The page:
Generally, a covenant not to compete is when a Iowa employee agrees not to work for an employer's competitors when the employee leaves the company. Covenants not to compete are also known as "non-compete clauses". Signing such an agreement can either be a condition for being employed, or the employee may receive additional compensation for doing so.
When are Covenants not to Compete Unenforceable?
Whether or not a judge will conclude that the covenant is enforceable can be challenging to know beforehand. Although the interests of employers are significant, courts in Iowa also give importance to an employee's freedom to choose the type of employment that they desire. As a result, courts usually uphold only those covenants that are consider to be reasonable according to the circumstances. Covenants not to compete that a court will categorize as unreasonable include agreements that last for a long duration or that restrict the employee to an unreasonable geographic area around Iowa City.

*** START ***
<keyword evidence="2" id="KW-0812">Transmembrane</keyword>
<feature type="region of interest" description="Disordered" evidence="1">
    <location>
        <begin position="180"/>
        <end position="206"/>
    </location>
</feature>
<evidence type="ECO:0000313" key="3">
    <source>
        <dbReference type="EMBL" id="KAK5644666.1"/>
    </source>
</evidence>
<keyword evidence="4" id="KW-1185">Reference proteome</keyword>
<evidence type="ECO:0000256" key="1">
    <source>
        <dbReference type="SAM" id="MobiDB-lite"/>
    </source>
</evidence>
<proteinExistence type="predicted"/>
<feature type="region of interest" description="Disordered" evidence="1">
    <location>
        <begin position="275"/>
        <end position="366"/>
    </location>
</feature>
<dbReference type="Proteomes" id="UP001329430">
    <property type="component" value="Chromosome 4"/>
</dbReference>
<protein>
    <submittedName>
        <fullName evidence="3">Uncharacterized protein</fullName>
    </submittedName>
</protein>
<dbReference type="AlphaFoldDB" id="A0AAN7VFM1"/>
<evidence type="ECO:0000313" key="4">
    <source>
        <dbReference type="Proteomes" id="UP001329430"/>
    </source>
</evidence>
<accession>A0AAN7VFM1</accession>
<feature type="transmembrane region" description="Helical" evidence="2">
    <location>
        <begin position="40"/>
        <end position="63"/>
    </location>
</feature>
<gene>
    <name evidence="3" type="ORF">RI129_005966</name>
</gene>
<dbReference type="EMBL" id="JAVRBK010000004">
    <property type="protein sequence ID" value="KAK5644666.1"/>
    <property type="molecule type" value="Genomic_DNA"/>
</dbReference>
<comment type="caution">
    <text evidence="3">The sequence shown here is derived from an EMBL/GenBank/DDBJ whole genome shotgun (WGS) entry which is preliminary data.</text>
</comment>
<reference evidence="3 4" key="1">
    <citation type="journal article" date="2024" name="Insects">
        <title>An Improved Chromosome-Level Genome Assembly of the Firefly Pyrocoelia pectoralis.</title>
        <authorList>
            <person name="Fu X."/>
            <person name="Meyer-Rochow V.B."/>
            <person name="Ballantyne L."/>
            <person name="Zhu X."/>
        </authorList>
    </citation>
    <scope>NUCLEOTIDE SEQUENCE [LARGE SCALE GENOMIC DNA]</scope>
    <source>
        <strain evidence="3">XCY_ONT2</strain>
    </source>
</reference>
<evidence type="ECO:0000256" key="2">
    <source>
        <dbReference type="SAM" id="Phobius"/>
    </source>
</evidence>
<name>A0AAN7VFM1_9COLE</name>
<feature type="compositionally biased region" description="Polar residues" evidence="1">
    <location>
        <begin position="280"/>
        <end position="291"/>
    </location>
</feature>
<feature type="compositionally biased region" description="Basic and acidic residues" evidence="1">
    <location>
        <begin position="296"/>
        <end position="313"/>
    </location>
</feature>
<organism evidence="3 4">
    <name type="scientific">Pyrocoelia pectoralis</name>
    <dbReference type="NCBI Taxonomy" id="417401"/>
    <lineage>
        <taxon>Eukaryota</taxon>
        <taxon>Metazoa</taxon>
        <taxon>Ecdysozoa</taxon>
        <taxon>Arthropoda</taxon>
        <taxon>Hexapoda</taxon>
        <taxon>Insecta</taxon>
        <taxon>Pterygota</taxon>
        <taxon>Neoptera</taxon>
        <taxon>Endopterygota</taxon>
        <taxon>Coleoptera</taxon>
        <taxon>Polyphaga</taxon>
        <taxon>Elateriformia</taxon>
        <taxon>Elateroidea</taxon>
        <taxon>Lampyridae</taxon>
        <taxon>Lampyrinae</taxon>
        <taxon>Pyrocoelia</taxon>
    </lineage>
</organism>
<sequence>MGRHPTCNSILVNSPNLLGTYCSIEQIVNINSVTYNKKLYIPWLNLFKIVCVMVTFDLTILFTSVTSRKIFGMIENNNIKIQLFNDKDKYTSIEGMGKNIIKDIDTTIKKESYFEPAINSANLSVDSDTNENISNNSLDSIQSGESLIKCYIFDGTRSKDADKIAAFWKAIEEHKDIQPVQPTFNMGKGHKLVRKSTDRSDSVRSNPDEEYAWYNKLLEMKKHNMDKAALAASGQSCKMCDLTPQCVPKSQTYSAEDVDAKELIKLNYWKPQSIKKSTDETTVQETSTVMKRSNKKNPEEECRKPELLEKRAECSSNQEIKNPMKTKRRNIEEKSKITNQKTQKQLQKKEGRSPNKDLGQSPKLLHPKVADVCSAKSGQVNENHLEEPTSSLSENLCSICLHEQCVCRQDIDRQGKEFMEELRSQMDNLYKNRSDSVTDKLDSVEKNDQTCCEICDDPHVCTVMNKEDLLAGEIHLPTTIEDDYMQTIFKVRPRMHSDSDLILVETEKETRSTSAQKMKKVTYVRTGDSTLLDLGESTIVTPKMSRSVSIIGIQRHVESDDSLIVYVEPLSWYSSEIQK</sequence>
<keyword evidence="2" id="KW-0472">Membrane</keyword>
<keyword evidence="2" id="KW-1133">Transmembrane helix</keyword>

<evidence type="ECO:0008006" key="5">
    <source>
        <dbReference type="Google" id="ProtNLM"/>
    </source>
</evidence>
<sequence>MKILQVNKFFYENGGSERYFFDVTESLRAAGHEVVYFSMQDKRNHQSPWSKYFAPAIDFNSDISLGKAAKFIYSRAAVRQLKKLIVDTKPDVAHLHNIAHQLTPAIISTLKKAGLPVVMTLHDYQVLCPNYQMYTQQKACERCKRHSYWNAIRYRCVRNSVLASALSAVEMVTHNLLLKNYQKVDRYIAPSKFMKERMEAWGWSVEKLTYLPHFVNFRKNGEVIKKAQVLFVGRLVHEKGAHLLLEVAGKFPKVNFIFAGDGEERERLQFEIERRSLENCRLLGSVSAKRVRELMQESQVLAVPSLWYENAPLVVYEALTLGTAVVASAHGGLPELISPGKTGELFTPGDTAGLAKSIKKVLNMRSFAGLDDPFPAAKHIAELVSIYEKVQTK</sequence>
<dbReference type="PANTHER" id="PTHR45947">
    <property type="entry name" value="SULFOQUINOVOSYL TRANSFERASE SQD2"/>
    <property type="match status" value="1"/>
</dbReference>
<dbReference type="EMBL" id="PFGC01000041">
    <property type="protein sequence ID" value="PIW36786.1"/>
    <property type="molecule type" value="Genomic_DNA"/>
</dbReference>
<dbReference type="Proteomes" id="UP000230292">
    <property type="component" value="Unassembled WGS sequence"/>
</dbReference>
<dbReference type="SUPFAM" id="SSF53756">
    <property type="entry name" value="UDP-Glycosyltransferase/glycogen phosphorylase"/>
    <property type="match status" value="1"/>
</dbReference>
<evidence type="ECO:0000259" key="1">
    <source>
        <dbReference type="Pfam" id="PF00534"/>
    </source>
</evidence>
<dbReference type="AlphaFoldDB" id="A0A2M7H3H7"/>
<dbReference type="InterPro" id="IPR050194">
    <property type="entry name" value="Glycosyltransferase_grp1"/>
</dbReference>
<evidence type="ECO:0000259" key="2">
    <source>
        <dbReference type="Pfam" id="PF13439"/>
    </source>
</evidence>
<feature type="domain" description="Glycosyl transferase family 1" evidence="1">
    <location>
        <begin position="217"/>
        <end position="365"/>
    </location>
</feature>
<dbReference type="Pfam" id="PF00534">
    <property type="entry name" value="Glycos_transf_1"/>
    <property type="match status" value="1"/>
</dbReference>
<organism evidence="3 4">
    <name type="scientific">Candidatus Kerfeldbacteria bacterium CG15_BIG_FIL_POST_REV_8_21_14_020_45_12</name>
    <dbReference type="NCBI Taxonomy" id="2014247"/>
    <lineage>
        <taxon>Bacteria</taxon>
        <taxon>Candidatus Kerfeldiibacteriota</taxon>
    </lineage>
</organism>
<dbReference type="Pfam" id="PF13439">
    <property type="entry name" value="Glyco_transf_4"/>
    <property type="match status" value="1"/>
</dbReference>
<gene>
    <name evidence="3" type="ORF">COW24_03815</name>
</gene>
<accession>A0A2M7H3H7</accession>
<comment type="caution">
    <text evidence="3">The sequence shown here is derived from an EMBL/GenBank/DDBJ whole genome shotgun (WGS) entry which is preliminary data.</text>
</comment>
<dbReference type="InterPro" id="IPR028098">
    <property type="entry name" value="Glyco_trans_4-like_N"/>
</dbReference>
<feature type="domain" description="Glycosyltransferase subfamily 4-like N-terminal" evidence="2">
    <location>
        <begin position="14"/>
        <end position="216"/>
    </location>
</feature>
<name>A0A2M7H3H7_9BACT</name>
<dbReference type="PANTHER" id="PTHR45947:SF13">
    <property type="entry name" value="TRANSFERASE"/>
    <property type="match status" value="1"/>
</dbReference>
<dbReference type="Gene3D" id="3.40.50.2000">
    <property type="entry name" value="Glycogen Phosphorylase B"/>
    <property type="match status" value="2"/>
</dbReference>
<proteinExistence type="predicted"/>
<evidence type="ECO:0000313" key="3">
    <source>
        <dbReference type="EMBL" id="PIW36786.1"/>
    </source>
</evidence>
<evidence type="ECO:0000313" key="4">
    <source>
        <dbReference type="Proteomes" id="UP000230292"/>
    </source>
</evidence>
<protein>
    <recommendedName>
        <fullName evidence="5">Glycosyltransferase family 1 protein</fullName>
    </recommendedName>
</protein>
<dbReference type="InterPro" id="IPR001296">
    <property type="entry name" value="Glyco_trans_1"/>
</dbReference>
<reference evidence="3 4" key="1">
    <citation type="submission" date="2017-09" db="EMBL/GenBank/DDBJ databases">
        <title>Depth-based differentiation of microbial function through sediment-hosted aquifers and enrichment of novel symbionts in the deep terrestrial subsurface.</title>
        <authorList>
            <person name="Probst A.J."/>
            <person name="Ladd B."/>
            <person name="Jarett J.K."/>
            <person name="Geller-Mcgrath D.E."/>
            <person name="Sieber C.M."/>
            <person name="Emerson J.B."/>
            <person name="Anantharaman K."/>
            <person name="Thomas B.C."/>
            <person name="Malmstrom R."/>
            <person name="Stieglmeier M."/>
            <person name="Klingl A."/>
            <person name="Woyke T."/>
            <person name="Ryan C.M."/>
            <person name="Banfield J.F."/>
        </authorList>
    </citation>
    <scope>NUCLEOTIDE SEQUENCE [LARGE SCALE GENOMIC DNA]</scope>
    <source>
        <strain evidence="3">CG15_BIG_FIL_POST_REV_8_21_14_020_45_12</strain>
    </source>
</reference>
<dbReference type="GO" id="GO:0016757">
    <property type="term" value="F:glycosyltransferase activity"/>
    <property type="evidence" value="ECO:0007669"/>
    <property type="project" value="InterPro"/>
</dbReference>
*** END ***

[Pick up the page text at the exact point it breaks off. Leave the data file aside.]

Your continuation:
Non-compete clauses are also limited in that they may only apply to competitors who are rationally related to the industry of the employer. Lastly, an employer is required to have a legitimate business reason in its motivation for imposing a covenant not to compete on an employee.
Do I Need an Attorney when Dealing with a Covenant not to Compete?
Before signing anything that may restrict your rights, you might want to hire a Iowa City, Iowa attorney to review the contract. A lawyer can then negotiate to modify the covenant as needed, or might even draft a new one that is acceptable to both parties When it comes to suing an employee for breach of a non-compete clause, an attorney can provide valuable advice. They will also be able to counsel employees who need advice for a covenant they have signed.